The treatment, conducted at the University of Pennsylvania, identified a mutation in the BRaf gene which is commonly mutated in melanoma. Subsequent treatment with dabrafenib and trametinib resulted in rapid tumor shrinkage.
Using the information from the genetic makeup of our patient's cancer, we were able to formulate a personalised treatment," says Dr Arturo Loaiza-Bonilla of the University of Pennsylvania, lead author of the case report published in ecancermedicalscience.
This is the first reported case of the use of personalised genomic information for the successful management of ICC, as well as the first use of combined dabrafenib and trametinib therapies to treat this condition.
The woman was diagnosed with intrahepatic cholangiocarcinoma, a cancer of the internal ducts of the liver. This cancer has a very low survival rate and limited treatment options.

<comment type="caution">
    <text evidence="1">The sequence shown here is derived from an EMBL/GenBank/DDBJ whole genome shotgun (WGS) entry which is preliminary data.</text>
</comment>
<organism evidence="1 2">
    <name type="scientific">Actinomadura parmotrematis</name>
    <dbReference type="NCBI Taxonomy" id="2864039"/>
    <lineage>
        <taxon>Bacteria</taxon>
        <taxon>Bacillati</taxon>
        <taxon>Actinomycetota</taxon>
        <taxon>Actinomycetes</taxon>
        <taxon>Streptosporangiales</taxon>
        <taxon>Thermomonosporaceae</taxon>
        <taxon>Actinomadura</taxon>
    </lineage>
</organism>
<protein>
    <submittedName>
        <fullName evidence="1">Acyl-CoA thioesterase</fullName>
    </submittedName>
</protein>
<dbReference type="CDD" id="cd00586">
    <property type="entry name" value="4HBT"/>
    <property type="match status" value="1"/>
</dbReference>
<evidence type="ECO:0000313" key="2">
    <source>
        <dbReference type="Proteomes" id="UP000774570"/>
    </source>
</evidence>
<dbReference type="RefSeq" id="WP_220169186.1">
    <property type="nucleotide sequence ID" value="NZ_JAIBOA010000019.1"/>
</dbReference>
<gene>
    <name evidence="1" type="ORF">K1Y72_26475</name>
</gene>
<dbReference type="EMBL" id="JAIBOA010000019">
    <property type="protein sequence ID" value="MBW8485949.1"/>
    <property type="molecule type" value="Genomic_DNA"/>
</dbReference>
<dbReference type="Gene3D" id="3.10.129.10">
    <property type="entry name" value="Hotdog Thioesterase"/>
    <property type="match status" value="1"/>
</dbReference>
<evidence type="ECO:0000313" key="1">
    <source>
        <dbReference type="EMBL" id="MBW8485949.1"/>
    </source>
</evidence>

After consulting a multidisciplinary tumour board of clinicians and researchers, a team of doctors from the University of Pennsylvania ordered next-generation sequencing of the tumour. They hoped to find clues to potential treatments in the patient's genome.
They discovered that her tumour had a unique genetic change called a BRAF mutation, which causes abnormal cell growth. BRAF mutations are more commonly associated with melanoma.
Link to the complete report on ScienceDaily: http://bit.ly/1vUvvIy